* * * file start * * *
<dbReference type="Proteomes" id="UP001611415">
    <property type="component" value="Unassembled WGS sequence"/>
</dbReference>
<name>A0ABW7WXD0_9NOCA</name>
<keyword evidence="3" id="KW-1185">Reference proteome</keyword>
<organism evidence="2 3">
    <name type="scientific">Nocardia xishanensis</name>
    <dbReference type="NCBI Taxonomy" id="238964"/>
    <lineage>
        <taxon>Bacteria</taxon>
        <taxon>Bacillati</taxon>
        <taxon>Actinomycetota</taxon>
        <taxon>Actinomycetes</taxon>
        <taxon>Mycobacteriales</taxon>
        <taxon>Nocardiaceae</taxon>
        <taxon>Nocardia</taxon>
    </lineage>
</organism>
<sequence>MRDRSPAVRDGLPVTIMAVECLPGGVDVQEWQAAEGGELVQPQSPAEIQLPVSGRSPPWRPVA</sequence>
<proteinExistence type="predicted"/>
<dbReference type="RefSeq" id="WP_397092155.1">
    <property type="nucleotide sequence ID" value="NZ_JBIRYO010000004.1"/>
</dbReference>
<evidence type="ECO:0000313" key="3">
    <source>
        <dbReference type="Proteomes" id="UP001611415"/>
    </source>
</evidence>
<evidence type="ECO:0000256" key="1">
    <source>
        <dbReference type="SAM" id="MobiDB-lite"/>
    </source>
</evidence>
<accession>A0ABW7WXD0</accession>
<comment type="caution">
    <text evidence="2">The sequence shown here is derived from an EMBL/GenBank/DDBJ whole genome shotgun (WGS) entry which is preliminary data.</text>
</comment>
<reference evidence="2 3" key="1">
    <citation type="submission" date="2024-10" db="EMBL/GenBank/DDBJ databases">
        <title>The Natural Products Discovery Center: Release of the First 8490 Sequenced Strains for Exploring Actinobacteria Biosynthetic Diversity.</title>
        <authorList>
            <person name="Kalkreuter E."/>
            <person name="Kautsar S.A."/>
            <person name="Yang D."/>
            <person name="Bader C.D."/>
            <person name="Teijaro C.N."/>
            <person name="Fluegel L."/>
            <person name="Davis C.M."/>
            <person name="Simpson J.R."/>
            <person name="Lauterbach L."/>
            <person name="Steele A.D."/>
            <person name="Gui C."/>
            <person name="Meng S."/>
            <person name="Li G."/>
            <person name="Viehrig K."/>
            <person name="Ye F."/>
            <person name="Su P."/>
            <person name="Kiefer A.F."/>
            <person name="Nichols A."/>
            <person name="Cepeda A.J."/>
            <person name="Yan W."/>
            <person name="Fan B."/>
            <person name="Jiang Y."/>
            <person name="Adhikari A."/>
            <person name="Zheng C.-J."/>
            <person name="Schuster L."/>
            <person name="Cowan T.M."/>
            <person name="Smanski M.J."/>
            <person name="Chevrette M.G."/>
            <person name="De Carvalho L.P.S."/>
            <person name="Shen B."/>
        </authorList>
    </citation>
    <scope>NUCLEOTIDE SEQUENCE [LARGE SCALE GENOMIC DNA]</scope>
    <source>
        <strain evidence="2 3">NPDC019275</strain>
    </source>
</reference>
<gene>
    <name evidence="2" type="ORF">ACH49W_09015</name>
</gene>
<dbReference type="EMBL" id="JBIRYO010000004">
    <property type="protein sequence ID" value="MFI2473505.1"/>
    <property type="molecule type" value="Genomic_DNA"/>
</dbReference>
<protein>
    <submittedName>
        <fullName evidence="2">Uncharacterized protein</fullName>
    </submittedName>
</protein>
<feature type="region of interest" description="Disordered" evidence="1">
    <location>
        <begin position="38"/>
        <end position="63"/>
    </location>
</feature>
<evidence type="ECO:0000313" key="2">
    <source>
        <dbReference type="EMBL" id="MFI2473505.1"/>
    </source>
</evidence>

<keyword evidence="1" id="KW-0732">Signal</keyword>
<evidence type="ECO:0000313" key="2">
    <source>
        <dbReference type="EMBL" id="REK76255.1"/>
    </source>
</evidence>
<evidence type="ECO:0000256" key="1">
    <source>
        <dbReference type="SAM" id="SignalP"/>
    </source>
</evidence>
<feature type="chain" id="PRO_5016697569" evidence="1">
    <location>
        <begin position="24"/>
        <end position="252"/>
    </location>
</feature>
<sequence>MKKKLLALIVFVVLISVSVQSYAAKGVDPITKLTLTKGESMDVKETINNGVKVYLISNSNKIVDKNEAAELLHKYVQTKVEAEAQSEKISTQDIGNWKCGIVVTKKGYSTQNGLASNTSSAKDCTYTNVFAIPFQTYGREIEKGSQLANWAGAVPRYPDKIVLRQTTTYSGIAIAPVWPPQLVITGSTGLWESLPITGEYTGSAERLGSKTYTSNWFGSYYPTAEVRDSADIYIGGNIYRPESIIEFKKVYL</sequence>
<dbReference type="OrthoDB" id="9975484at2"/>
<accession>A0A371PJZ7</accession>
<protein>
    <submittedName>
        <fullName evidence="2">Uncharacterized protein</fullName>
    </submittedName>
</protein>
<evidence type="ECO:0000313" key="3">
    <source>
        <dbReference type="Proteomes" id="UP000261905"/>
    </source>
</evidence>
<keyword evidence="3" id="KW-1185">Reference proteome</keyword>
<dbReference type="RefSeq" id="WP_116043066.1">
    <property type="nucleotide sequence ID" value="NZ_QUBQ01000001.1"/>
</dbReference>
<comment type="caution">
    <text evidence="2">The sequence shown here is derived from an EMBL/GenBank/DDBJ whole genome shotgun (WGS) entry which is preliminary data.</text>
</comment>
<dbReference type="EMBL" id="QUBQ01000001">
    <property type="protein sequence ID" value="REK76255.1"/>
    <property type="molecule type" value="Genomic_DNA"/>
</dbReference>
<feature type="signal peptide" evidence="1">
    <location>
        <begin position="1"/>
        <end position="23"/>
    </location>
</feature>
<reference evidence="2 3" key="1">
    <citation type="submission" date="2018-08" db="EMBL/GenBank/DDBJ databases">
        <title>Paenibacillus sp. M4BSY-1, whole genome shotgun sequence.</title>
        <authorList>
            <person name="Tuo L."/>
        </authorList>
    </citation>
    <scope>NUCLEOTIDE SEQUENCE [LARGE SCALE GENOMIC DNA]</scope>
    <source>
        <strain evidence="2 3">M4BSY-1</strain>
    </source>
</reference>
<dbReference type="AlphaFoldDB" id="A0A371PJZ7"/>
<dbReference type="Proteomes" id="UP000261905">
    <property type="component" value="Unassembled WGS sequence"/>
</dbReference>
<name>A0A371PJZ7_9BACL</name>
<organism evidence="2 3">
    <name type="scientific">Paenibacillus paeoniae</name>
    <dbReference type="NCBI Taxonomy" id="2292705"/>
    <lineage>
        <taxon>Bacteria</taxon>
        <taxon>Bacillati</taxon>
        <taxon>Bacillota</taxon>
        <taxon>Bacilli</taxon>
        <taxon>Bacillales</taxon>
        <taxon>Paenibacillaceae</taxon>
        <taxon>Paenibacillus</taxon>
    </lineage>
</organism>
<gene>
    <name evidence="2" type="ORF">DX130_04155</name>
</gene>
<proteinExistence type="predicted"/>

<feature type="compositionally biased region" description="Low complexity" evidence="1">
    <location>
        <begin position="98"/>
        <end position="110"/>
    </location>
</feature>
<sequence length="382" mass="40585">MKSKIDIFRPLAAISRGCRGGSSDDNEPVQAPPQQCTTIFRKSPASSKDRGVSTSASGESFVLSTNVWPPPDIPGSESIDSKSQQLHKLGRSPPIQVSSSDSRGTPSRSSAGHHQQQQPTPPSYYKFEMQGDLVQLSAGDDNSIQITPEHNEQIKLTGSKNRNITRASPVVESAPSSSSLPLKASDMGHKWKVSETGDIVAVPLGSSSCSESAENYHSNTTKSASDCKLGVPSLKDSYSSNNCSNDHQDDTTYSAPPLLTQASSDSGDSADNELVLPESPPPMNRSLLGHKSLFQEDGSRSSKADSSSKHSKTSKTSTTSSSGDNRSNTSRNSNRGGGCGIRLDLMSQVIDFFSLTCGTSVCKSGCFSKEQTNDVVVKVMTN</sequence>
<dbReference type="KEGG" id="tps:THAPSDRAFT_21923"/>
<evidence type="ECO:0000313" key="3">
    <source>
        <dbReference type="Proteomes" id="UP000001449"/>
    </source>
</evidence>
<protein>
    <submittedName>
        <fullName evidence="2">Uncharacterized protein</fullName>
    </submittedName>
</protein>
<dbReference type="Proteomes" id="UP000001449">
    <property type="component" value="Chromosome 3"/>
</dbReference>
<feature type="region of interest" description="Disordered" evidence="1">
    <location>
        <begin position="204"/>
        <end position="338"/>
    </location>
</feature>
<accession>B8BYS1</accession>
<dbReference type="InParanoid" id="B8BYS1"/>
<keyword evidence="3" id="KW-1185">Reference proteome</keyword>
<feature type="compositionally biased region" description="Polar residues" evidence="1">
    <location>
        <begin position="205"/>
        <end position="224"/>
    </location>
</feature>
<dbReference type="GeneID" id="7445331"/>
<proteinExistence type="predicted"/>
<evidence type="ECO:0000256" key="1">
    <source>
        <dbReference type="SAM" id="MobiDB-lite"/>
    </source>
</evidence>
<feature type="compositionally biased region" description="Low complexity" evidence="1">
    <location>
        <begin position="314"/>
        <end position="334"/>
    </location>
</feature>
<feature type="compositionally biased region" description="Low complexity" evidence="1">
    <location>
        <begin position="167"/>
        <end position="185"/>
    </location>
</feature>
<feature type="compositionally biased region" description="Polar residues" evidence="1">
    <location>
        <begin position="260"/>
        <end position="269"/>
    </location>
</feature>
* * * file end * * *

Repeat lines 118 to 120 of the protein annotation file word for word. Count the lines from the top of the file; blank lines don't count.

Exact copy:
</feature>
<sequence>MKKKLLALIVFVVLISVSVQSYAAKGVDPITKLTLTKGESMDVKETINNGVKVYLISNSNKIVDKNEAAELLHKYVQTKVEAEAQSEKISTQDIGNWKCGIVVTKKGYSTQNGLASNTSSAKDCTYTNVFAIPFQTYGREIEKGSQLANWAGAVPRYPDKIVLRQTTTYSGIAIAPVWPPQLVITGSTGLWESLPITGEYTGSAERLGSKTYTSNWFGSYYPTAEVRDSADIYIGGNIYRPESIIEFKKVYL</sequence>
<dbReference type="OrthoDB" id="9975484at2"/>